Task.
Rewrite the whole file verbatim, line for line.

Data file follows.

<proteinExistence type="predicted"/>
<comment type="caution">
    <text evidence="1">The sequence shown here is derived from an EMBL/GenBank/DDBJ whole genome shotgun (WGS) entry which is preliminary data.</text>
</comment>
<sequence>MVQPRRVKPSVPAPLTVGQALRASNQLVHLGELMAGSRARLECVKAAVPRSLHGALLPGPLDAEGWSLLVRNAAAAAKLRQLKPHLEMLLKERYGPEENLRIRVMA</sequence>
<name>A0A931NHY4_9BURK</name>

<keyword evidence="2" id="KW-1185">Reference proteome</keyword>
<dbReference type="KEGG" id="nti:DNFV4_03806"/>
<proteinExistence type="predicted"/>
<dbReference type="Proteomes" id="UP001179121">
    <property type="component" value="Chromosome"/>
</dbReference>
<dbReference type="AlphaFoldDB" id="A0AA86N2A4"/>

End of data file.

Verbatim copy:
<proteinExistence type="predicted"/>
<comment type="caution">
    <text evidence="1">The sequence shown here is derived from an EMBL/GenBank/DDBJ whole genome shotgun (WGS) entry which is preliminary data.</text>
</comment>
<sequence>MVQPRRVKPSVPAPLTVGQALRASNQLVHLGELMAGSRARLECVKAAVPRSLHGALLPGPLDAEGWSLLVRNAAAAAKLRQLKPHLEMLLKERYGPEENLRIRVMA</sequence>
<name>A0A931NHY4_9BURK</name>

<keyword evidence="2" id="KW-1185">Reference proteome</keyword>
<dbReference type="KEGG" id="nti:DNFV4_03806"/>
<proteinExistence type="predicted"/>
<dbReference type="Proteomes" id="UP001179121">
    <property type="component" value="Chromosome"/>
</dbReference>
<dbReference type="AlphaFoldDB" id="A0AA86N2A4"/>